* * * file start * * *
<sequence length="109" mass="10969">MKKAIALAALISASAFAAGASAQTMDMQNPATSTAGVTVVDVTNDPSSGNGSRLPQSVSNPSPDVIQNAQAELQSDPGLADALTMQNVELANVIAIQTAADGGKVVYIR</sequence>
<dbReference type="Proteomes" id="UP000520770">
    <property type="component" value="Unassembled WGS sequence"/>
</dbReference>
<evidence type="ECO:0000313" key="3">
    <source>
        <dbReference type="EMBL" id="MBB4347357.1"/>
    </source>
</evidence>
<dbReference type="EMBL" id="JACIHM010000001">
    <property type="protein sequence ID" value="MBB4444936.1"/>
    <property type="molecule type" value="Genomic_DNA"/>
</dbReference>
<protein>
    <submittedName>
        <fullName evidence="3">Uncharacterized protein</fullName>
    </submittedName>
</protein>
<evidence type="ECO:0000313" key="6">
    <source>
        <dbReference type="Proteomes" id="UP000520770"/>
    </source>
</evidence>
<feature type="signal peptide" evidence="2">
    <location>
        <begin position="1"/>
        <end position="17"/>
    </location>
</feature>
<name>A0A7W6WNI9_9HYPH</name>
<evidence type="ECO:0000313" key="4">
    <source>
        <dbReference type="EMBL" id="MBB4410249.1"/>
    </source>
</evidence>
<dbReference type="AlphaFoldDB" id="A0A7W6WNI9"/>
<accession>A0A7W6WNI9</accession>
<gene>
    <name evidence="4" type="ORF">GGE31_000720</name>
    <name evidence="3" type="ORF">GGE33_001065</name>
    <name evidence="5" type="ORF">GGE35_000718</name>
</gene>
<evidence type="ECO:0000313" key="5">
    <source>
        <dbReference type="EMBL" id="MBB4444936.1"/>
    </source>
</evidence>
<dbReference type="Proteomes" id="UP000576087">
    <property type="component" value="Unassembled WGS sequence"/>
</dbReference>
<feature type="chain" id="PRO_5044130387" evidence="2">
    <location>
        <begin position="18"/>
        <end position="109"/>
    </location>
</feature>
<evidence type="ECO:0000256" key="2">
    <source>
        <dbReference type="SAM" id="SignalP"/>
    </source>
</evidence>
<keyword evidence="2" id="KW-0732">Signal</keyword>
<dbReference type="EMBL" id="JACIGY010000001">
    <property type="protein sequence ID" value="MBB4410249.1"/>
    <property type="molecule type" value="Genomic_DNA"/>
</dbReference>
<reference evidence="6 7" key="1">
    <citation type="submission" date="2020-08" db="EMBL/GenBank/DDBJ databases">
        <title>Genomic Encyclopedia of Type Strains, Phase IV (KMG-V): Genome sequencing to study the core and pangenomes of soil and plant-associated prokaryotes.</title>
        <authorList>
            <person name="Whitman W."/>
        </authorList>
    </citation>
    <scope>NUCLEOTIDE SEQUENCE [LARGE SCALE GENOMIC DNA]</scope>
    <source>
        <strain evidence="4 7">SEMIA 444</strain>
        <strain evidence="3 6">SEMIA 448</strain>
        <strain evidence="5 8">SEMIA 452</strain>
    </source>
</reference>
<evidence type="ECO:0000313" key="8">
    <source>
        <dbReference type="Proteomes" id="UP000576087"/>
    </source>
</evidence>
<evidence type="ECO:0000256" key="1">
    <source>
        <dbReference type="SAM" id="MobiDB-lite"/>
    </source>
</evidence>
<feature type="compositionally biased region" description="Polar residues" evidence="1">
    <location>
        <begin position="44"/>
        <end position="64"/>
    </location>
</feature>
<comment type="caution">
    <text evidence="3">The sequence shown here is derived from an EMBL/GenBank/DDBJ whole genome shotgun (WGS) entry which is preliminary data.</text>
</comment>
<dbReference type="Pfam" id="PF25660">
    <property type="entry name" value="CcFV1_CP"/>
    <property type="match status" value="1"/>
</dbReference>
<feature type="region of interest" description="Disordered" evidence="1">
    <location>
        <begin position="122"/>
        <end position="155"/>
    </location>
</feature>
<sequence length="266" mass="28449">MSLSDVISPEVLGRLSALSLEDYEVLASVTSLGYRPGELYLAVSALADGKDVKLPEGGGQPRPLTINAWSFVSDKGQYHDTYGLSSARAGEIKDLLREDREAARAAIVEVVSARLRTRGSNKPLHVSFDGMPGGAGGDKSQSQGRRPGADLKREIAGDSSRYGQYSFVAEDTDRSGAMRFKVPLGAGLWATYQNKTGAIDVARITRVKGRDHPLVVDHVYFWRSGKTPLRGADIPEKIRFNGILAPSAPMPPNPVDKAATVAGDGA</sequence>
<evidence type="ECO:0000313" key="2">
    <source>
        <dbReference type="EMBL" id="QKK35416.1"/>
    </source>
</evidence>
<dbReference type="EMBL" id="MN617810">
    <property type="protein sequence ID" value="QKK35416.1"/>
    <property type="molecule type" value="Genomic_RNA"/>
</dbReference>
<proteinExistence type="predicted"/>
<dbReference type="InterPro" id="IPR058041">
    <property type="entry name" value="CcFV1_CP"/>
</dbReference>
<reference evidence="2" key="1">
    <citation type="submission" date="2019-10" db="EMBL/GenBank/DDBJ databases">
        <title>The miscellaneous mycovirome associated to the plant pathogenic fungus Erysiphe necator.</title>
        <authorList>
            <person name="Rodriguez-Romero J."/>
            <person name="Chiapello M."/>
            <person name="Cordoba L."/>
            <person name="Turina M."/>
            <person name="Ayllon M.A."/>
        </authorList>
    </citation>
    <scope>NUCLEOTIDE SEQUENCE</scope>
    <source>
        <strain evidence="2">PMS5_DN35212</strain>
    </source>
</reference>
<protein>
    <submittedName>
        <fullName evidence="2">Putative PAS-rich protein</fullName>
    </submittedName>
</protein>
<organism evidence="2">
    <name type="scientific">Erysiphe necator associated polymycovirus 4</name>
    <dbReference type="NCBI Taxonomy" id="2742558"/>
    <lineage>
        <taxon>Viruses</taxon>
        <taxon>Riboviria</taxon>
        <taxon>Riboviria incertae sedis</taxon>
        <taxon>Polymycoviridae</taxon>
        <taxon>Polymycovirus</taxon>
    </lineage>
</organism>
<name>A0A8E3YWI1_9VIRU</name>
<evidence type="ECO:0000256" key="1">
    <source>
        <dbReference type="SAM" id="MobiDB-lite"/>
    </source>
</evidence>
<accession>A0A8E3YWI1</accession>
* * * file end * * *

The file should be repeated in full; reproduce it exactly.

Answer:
<sequence length="109" mass="10969">MKKAIALAALISASAFAAGASAQTMDMQNPATSTAGVTVVDVTNDPSSGNGSRLPQSVSNPSPDVIQNAQAELQSDPGLADALTMQNVELANVIAIQTAADGGKVVYIR</sequence>
<dbReference type="Proteomes" id="UP000520770">
    <property type="component" value="Unassembled WGS sequence"/>
</dbReference>
<evidence type="ECO:0000313" key="3">
    <source>
        <dbReference type="EMBL" id="MBB4347357.1"/>
    </source>
</evidence>
<dbReference type="EMBL" id="JACIHM010000001">
    <property type="protein sequence ID" value="MBB4444936.1"/>
    <property type="molecule type" value="Genomic_DNA"/>
</dbReference>
<protein>
    <submittedName>
        <fullName evidence="3">Uncharacterized protein</fullName>
    </submittedName>
</protein>
<evidence type="ECO:0000313" key="6">
    <source>
        <dbReference type="Proteomes" id="UP000520770"/>
    </source>
</evidence>
<feature type="signal peptide" evidence="2">
    <location>
        <begin position="1"/>
        <end position="17"/>
    </location>
</feature>
<name>A0A7W6WNI9_9HYPH</name>
<evidence type="ECO:0000313" key="4">
    <source>
        <dbReference type="EMBL" id="MBB4410249.1"/>
    </source>
</evidence>
<dbReference type="AlphaFoldDB" id="A0A7W6WNI9"/>
<accession>A0A7W6WNI9</accession>
<gene>
    <name evidence="4" type="ORF">GGE31_000720</name>
    <name evidence="3" type="ORF">GGE33_001065</name>
    <name evidence="5" type="ORF">GGE35_000718</name>
</gene>
<evidence type="ECO:0000313" key="5">
    <source>
        <dbReference type="EMBL" id="MBB4444936.1"/>
    </source>
</evidence>
<dbReference type="Proteomes" id="UP000576087">
    <property type="component" value="Unassembled WGS sequence"/>
</dbReference>
<feature type="chain" id="PRO_5044130387" evidence="2">
    <location>
        <begin position="18"/>
        <end position="109"/>
    </location>
</feature>
<evidence type="ECO:0000256" key="2">
    <source>
        <dbReference type="SAM" id="SignalP"/>
    </source>
</evidence>
<keyword evidence="2" id="KW-0732">Signal</keyword>
<dbReference type="EMBL" id="JACIGY010000001">
    <property type="protein sequence ID" value="MBB4410249.1"/>
    <property type="molecule type" value="Genomic_DNA"/>
</dbReference>
<reference evidence="6 7" key="1">
    <citation type="submission" date="2020-08" db="EMBL/GenBank/DDBJ databases">
        <title>Genomic Encyclopedia of Type Strains, Phase IV (KMG-V): Genome sequencing to study the core and pangenomes of soil and plant-associated prokaryotes.</title>
        <authorList>
            <person name="Whitman W."/>
        </authorList>
    </citation>
    <scope>NUCLEOTIDE SEQUENCE [LARGE SCALE GENOMIC DNA]</scope>
    <source>
        <strain evidence="4 7">SEMIA 444</strain>
        <strain evidence="3 6">SEMIA 448</strain>
        <strain evidence="5 8">SEMIA 452</strain>
    </source>
</reference>
<evidence type="ECO:0000313" key="8">
    <source>
        <dbReference type="Proteomes" id="UP000576087"/>
    </source>
</evidence>
<evidence type="ECO:0000256" key="1">
    <source>
        <dbReference type="SAM" id="MobiDB-lite"/>
    </source>
</evidence>
<feature type="compositionally biased region" description="Polar residues" evidence="1">
    <location>
        <begin position="44"/>
        <end position="64"/>
    </location>
</feature>
<comment type="caution">
    <text evidence="3">The sequence shown here is derived from an EMBL/GenBank/DDBJ whole genome shotgun (WGS) entry which is preliminary data.</text>
</comment>
<dbReference type="Pfam" id="PF25660">
    <property type="entry name" value="CcFV1_CP"/>
    <property type="match status" value="1"/>
</dbReference>
<feature type="region of interest" description="Disordered" evidence="1">
    <location>
        <begin position="122"/>
        <end position="155"/>
    </location>
</feature>
<sequence length="266" mass="28449">MSLSDVISPEVLGRLSALSLEDYEVLASVTSLGYRPGELYLAVSALADGKDVKLPEGGGQPRPLTINAWSFVSDKGQYHDTYGLSSARAGEIKDLLREDREAARAAIVEVVSARLRTRGSNKPLHVSFDGMPGGAGGDKSQSQGRRPGADLKREIAGDSSRYGQYSFVAEDTDRSGAMRFKVPLGAGLWATYQNKTGAIDVARITRVKGRDHPLVVDHVYFWRSGKTPLRGADIPEKIRFNGILAPSAPMPPNPVDKAATVAGDGA</sequence>
<evidence type="ECO:0000313" key="2">
    <source>
        <dbReference type="EMBL" id="QKK35416.1"/>
    </source>
</evidence>
<dbReference type="EMBL" id="MN617810">
    <property type="protein sequence ID" value="QKK35416.1"/>
    <property type="molecule type" value="Genomic_RNA"/>
</dbReference>
<proteinExistence type="predicted"/>
<dbReference type="InterPro" id="IPR058041">
    <property type="entry name" value="CcFV1_CP"/>
</dbReference>
<reference evidence="2" key="1">
    <citation type="submission" date="2019-10" db="EMBL/GenBank/DDBJ databases">
        <title>The miscellaneous mycovirome associated to the plant pathogenic fungus Erysiphe necator.</title>
        <authorList>
            <person name="Rodriguez-Romero J."/>
            <person name="Chiapello M."/>
            <person name="Cordoba L."/>
            <person name="Turina M."/>
            <person name="Ayllon M.A."/>
        </authorList>
    </citation>
    <scope>NUCLEOTIDE SEQUENCE</scope>
    <source>
        <strain evidence="2">PMS5_DN35212</strain>
    </source>
</reference>
<protein>
    <submittedName>
        <fullName evidence="2">Putative PAS-rich protein</fullName>
    </submittedName>
</protein>
<organism evidence="2">
    <name type="scientific">Erysiphe necator associated polymycovirus 4</name>
    <dbReference type="NCBI Taxonomy" id="2742558"/>
    <lineage>
        <taxon>Viruses</taxon>
        <taxon>Riboviria</taxon>
        <taxon>Riboviria incertae sedis</taxon>
        <taxon>Polymycoviridae</taxon>
        <taxon>Polymycovirus</taxon>
    </lineage>
</organism>
<name>A0A8E3YWI1_9VIRU</name>
<evidence type="ECO:0000256" key="1">
    <source>
        <dbReference type="SAM" id="MobiDB-lite"/>
    </source>
</evidence>
<accession>A0A8E3YWI1</accession>